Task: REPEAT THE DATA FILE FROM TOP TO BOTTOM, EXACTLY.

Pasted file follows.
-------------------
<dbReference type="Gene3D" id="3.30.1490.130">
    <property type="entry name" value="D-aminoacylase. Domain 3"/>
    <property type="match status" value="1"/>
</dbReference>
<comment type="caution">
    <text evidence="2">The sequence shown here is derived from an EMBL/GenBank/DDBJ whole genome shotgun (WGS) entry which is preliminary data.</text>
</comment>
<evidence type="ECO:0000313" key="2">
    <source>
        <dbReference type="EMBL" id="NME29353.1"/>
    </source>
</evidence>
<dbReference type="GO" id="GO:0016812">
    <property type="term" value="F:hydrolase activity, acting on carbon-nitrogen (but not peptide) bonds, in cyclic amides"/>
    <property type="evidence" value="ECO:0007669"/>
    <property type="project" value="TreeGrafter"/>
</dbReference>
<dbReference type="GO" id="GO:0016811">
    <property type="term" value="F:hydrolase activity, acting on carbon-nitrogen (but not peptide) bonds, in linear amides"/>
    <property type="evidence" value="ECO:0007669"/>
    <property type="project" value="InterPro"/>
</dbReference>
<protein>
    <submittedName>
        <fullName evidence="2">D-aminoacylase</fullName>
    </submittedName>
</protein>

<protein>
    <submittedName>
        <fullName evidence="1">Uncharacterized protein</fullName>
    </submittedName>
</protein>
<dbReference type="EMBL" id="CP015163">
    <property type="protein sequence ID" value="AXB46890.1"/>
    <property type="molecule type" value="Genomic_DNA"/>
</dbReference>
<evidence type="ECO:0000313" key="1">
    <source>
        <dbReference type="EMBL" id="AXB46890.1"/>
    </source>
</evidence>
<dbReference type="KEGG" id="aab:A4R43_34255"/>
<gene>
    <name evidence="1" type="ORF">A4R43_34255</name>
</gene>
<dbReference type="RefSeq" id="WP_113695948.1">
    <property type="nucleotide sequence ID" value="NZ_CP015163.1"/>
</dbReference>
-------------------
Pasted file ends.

<dbReference type="Gene3D" id="3.30.1490.130">
    <property type="entry name" value="D-aminoacylase. Domain 3"/>
    <property type="match status" value="1"/>
</dbReference>
<comment type="caution">
    <text evidence="2">The sequence shown here is derived from an EMBL/GenBank/DDBJ whole genome shotgun (WGS) entry which is preliminary data.</text>
</comment>
<evidence type="ECO:0000313" key="2">
    <source>
        <dbReference type="EMBL" id="NME29353.1"/>
    </source>
</evidence>
<dbReference type="GO" id="GO:0016812">
    <property type="term" value="F:hydrolase activity, acting on carbon-nitrogen (but not peptide) bonds, in cyclic amides"/>
    <property type="evidence" value="ECO:0007669"/>
    <property type="project" value="TreeGrafter"/>
</dbReference>
<dbReference type="GO" id="GO:0016811">
    <property type="term" value="F:hydrolase activity, acting on carbon-nitrogen (but not peptide) bonds, in linear amides"/>
    <property type="evidence" value="ECO:0007669"/>
    <property type="project" value="InterPro"/>
</dbReference>
<protein>
    <submittedName>
        <fullName evidence="2">D-aminoacylase</fullName>
    </submittedName>
</protein>

<protein>
    <submittedName>
        <fullName evidence="1">Uncharacterized protein</fullName>
    </submittedName>
</protein>
<dbReference type="EMBL" id="CP015163">
    <property type="protein sequence ID" value="AXB46890.1"/>
    <property type="molecule type" value="Genomic_DNA"/>
</dbReference>
<evidence type="ECO:0000313" key="1">
    <source>
        <dbReference type="EMBL" id="AXB46890.1"/>
    </source>
</evidence>
<dbReference type="KEGG" id="aab:A4R43_34255"/>
<gene>
    <name evidence="1" type="ORF">A4R43_34255</name>
</gene>
<dbReference type="RefSeq" id="WP_113695948.1">
    <property type="nucleotide sequence ID" value="NZ_CP015163.1"/>
</dbReference>